February 2015 Planning Pointers

Here are a few helpful tax planning tips.

Taxpayers, Start Your Engines!

With the filing season for 2014 tax returns well upon us, we thought it prime time for a review of upcoming tax filing deadlines. During the spring, we most commonly encounter the following filings for our family group clients:

  • March 15
    • 2014 filings
      • S corporations filing on a calendar year basis
  • April 15
    • 2014 filings
      • Individual income tax returns
      • Trust income tax returns
      • Estate income tax returns - filing on a calendar year basis
      • Gift tax returns
      • Partnerships - filing on a calendar year basis
    • 2015 filings
      • First quarter estimated taxes due for individuals, trusts, and calendar year estates
  • May 15
    • 2014 filings
      • Private foundations - filing on a calendar year basis
    • 2015 filings
      • First quarter estimated taxes due for private foundations
  • June 15

    • Second quarter estimated taxes due for individuals, trusts, and calendar year estates

Be advised that estates have the option in their initial year to elect a fiscal year filing period rather than a calendar year. Qualified Revocable Trusts and a related Estate making a timely election under IRC Section 645 may file a combined income tax return for a limited duration. There are a number of benefits – including filing on a fiscal year basis – that result from a Section 645 election.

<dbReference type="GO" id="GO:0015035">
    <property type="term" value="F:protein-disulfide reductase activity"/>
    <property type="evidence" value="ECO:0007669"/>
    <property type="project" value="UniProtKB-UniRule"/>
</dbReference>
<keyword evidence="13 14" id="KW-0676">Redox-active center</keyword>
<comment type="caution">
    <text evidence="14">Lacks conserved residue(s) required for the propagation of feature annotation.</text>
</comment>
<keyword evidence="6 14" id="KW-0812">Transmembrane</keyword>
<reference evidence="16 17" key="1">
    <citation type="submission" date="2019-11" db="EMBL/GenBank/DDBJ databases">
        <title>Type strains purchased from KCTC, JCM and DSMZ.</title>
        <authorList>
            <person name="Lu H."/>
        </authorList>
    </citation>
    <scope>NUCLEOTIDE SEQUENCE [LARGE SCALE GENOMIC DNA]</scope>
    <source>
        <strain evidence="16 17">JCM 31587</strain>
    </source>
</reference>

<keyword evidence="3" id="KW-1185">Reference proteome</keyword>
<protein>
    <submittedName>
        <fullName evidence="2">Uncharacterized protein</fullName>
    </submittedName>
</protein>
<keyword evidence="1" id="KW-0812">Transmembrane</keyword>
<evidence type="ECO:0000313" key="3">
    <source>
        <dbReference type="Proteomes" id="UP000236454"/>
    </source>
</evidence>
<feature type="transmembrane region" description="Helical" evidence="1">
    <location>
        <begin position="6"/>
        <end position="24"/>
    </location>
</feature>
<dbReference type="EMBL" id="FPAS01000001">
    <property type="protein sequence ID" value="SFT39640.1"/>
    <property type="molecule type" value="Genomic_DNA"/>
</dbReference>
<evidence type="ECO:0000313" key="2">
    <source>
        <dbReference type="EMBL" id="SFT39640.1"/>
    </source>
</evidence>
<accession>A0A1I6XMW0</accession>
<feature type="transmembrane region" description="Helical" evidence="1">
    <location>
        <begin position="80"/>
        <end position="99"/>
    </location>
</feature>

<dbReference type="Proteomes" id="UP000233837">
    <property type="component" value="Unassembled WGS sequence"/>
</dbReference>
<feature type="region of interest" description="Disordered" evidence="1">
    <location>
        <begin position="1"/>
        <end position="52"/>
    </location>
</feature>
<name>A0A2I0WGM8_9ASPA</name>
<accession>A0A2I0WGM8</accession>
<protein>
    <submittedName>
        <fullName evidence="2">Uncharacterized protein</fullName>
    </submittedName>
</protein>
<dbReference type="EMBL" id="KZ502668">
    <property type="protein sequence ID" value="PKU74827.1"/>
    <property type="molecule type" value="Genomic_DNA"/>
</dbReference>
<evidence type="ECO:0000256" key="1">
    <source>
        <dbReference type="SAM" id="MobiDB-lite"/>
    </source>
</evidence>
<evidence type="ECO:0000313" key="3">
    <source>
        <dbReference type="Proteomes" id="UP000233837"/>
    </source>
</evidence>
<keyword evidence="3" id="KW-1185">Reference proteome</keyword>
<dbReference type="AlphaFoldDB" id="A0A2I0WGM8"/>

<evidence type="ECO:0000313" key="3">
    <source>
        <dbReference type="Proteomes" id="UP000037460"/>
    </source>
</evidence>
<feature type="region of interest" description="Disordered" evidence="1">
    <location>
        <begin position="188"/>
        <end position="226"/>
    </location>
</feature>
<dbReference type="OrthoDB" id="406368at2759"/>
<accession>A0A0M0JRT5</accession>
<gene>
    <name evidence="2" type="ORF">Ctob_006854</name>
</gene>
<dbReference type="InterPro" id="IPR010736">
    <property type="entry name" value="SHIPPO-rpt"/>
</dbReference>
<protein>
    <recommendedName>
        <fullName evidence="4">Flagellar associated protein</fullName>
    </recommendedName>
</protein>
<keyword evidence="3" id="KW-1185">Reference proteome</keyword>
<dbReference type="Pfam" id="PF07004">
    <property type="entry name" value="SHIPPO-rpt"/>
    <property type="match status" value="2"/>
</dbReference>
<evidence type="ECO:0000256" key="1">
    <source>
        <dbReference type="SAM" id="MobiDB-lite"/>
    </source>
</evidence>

Fifty Nifty United States: State Income Taxation of Trusts

Trusts are a popular and powerful estate planning tool. Trusts may save estate tax as well as avoid probate and offer creditor protection of assets. There are also significant income tax consequences of establishing trusts – not only federal but also state tax implications. The District of Columbia and most of the U.S. states have an income tax regime applicable to trusts. Unfortunately, the basis for taxing trusts is not the same under all state laws. As a result, trustees and their advisors are often challenged in determining where trusts must file and pay state taxes. Failure to file in the proper state(s) may result in tax penalties. For existing trusts, there may be opportunities to minimize state income tax depending upon the relevant states and parties. For trusts that are in the planning stage, it’s critical that the income tax effects be considered in advance.

For a more detailed discussion of this topic, please see the complete article.

For questions about these planning topics or other matters, please contact Jean McDevitt, tax principal and private client services lead, at 1.800.244.7444.

Disclaimer of Liability: This publication is intended to provide general information to our clients and friends. It does not constitute accounting, tax, or legal advice; nor is it intended to convey a thorough treatment of the subject matter.